Daily Archives: Thursday, February 7, 2013

Postcards from ...

Anna Fifield on today’s FT writes an interesting piece on the proactive approach taken by cities like Baltimore and Dayton in US to attract more migrants to settle. This comes from the recognition that migrants, irrespective of their legal status, bring a new lease of life to ailing cities. To make Baltimore a safe haven to new comers last year the mayor of Baltimore, Stephanie Rawlings-Blake, went so far as to sign an executive order prohibiting any city official from asking residents for their immigration status. On this side of the Atlantic, while we haven’t seen yet any local authorities to take such a bold stand, movements such as the Cities of Sanctuary or Strangers into Citizens enjoyed the support of numerous local authorities that wanted a more welcoming approach to migrants and a regularisation programme for those undocumented because they could see and appreciate the benefits that migrants bring…

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Postcards from ...

[Article published in OpenDemocracy 50:50 on 4 February 2013]

The family rules introduced by the UK government as part of its crusade to curb net migration are surreptitiously redefining the meaning of citizenship and the boundaries between the state and its subjects, says Nando Sigona.

There is nothing new about seeing immigration and immigrants used as scapegoats for popular anxiety or as a diversion from the economic crisis (see the significant following of Golden Dawn in Greece). It is even less surprising to see politicians mobilize electoral support around the moral panic surrounding new immigrant arrivals (see lately the terms and tone of the debate on potential new arrivals from Romania and Bulgaria). Still, the new immigration family rulesintroduced last summer shed light on a less visible side of immigration policy and practice: the permeability and historically contingent nature of the boundaries between citizenship and non-citizenship and the…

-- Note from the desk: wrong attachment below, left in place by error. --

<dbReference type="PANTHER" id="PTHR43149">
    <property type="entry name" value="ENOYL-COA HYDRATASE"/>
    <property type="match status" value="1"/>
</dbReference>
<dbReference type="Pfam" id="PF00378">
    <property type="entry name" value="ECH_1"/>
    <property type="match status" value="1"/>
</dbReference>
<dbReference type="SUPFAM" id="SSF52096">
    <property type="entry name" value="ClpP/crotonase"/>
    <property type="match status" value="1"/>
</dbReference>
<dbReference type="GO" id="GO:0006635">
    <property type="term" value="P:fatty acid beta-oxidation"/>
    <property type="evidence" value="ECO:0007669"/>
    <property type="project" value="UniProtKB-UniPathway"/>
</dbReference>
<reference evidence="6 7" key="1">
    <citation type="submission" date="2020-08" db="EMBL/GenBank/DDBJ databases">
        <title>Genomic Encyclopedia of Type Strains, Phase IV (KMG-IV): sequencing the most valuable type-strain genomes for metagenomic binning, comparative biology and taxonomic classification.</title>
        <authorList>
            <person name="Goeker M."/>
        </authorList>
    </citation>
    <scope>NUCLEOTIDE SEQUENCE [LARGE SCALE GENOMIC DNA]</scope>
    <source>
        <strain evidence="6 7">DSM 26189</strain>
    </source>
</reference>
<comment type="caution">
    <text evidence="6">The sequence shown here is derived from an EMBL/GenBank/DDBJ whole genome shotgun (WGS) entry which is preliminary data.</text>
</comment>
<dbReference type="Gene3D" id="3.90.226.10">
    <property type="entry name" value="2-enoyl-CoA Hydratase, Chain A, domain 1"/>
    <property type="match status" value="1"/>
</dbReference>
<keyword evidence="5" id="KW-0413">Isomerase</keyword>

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Refugees, Capitalism and the British State

Below are videos from some of the talks at ‘Against Racism’, an event I spoke at in Newcastle last Saturday, that was organised by Tyneside Community Action against Racism (TCAR).

Frances Webber, Institute of Race Relations, speaking about struggles for migrant and refugee rights inside and outside the courtroom:

Raul Ally, TCAR, speaking about his experiences imprisoned in Morton Hall Immigration Removal Centre in the summer 0f 2012:

Kyronne, Hands Off Somalia, speaking about British imperialism’s interests in Somalia and the state’s treatment of Somali people in Britain:

Toby Harbertson, Fight Racism! Fight Imperialism! speaking about Israeli state racism and British support for Israel:

More information on TCAR can be found at: http://tcarblog.blogspot.co.uk, including information on their urgent campaign to prevent the deportation of Hassanat Omeneke Aliyu and her three daughters to Nigeria.

tcar

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irregular voices

[Article published in OpenDemocracy 50:50 on 4 February 2013]

The family rules introduced by the UK government as part of its crusade to curb net migration are surreptitiously redefining the meaning of citizenship and the boundaries between the state and its subjects, says Nando Sigona.

There is nothing new about seeing immigration and immigrants used as scapegoats for popular anxiety or as a diversion from the economic crisis (see the significant following of Golden Dawn in Greece). It is even less surprising to see politicians mobilize electoral support around the moral panic surrounding new immigrant arrivals (see lately the terms and tone of the debate on potential new arrivals from Romania and Bulgaria). Still, the new immigration family rulesintroduced last summer shed light on a less visible side of immigration policy and practice: the permeability and historically contingent nature of the boundaries between citizenship and non-citizenship and the…

View original post 1,138 more words

mpcblog

When EU countries visualise an ideal immigrant, a highly-skilled and educated immigrant comes to mind. For many, the highly-skilled and skilled represent the only ´legitimate´ form of immigration. EU immigration policy in its current form is characterised by three main dimensions: attracting highly-skilled workers, deterring irregular migration, and promoting the integration of third country nationals. The EU approach is one of increased migration management so that Europe receives legal migration, particularly in sectors that are lacking in personnel. The increased emphasis on cooperation both with countries of origin and between Member States, as reflected in the Global Approach to Migration adopted in 2011, is part of this drive to more efficiently manage migration. EU migration policy is therefore implicitly based on the assumption that low-skilled labor is no longer needed, and indeed, would be harmful to the European economy at a time of economic crisis and high unemployment, especially among…